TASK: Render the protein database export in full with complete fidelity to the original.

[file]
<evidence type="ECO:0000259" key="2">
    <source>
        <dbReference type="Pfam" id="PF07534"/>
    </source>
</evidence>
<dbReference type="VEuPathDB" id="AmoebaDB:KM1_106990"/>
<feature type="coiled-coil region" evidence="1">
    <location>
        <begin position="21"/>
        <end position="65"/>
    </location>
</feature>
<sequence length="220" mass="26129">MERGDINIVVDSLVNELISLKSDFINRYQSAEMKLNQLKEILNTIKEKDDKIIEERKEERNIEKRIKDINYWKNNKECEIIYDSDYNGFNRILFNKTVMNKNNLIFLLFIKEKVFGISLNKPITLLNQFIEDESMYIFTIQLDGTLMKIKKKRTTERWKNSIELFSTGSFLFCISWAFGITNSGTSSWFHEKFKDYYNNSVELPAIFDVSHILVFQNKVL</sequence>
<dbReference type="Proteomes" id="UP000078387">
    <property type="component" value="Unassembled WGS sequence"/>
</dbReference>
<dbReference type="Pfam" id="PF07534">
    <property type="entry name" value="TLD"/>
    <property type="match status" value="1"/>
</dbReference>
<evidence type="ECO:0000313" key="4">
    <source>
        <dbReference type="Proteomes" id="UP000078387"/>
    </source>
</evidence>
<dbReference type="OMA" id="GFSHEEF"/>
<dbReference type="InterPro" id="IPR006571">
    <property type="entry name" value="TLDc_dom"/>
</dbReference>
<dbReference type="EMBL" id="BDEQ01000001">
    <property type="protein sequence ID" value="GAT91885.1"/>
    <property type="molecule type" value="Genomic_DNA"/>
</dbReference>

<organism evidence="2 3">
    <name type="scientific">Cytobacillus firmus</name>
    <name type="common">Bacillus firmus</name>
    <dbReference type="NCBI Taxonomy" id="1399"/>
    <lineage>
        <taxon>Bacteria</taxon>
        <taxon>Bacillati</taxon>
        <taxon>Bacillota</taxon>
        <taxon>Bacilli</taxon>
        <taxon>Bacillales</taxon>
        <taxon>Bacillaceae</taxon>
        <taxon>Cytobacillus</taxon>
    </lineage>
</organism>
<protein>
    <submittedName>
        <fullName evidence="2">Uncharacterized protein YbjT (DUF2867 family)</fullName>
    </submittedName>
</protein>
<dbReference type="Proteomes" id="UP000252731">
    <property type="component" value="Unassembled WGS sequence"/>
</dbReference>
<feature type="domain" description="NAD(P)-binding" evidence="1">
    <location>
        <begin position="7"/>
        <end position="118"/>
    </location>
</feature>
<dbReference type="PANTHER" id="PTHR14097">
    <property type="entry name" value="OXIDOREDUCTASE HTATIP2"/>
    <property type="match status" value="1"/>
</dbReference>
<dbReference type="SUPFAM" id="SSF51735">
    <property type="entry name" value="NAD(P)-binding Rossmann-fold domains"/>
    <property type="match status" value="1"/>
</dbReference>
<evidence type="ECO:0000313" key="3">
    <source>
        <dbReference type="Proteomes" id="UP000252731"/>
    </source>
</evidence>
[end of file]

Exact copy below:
<evidence type="ECO:0000259" key="2">
    <source>
        <dbReference type="Pfam" id="PF07534"/>
    </source>
</evidence>
<dbReference type="VEuPathDB" id="AmoebaDB:KM1_106990"/>
<feature type="coiled-coil region" evidence="1">
    <location>
        <begin position="21"/>
        <end position="65"/>
    </location>
</feature>
<sequence length="220" mass="26129">MERGDINIVVDSLVNELISLKSDFINRYQSAEMKLNQLKEILNTIKEKDDKIIEERKEERNIEKRIKDINYWKNNKECEIIYDSDYNGFNRILFNKTVMNKNNLIFLLFIKEKVFGISLNKPITLLNQFIEDESMYIFTIQLDGTLMKIKKKRTTERWKNSIELFSTGSFLFCISWAFGITNSGTSSWFHEKFKDYYNNSVELPAIFDVSHILVFQNKVL</sequence>
<dbReference type="Proteomes" id="UP000078387">
    <property type="component" value="Unassembled WGS sequence"/>
</dbReference>
<dbReference type="Pfam" id="PF07534">
    <property type="entry name" value="TLD"/>
    <property type="match status" value="1"/>
</dbReference>
<evidence type="ECO:0000313" key="4">
    <source>
        <dbReference type="Proteomes" id="UP000078387"/>
    </source>
</evidence>
<dbReference type="OMA" id="GFSHEEF"/>
<dbReference type="InterPro" id="IPR006571">
    <property type="entry name" value="TLDc_dom"/>
</dbReference>
<dbReference type="EMBL" id="BDEQ01000001">
    <property type="protein sequence ID" value="GAT91885.1"/>
    <property type="molecule type" value="Genomic_DNA"/>
</dbReference>

<organism evidence="2 3">
    <name type="scientific">Cytobacillus firmus</name>
    <name type="common">Bacillus firmus</name>
    <dbReference type="NCBI Taxonomy" id="1399"/>
    <lineage>
        <taxon>Bacteria</taxon>
        <taxon>Bacillati</taxon>
        <taxon>Bacillota</taxon>
        <taxon>Bacilli</taxon>
        <taxon>Bacillales</taxon>
        <taxon>Bacillaceae</taxon>
        <taxon>Cytobacillus</taxon>
    </lineage>
</organism>
<protein>
    <submittedName>
        <fullName evidence="2">Uncharacterized protein YbjT (DUF2867 family)</fullName>
    </submittedName>
</protein>
<dbReference type="Proteomes" id="UP000252731">
    <property type="component" value="Unassembled WGS sequence"/>
</dbReference>
<feature type="domain" description="NAD(P)-binding" evidence="1">
    <location>
        <begin position="7"/>
        <end position="118"/>
    </location>
</feature>
<dbReference type="PANTHER" id="PTHR14097">
    <property type="entry name" value="OXIDOREDUCTASE HTATIP2"/>
    <property type="match status" value="1"/>
</dbReference>
<dbReference type="SUPFAM" id="SSF51735">
    <property type="entry name" value="NAD(P)-binding Rossmann-fold domains"/>
    <property type="match status" value="1"/>
</dbReference>
<evidence type="ECO:0000313" key="3">
    <source>
        <dbReference type="Proteomes" id="UP000252731"/>
    </source>
</evidence>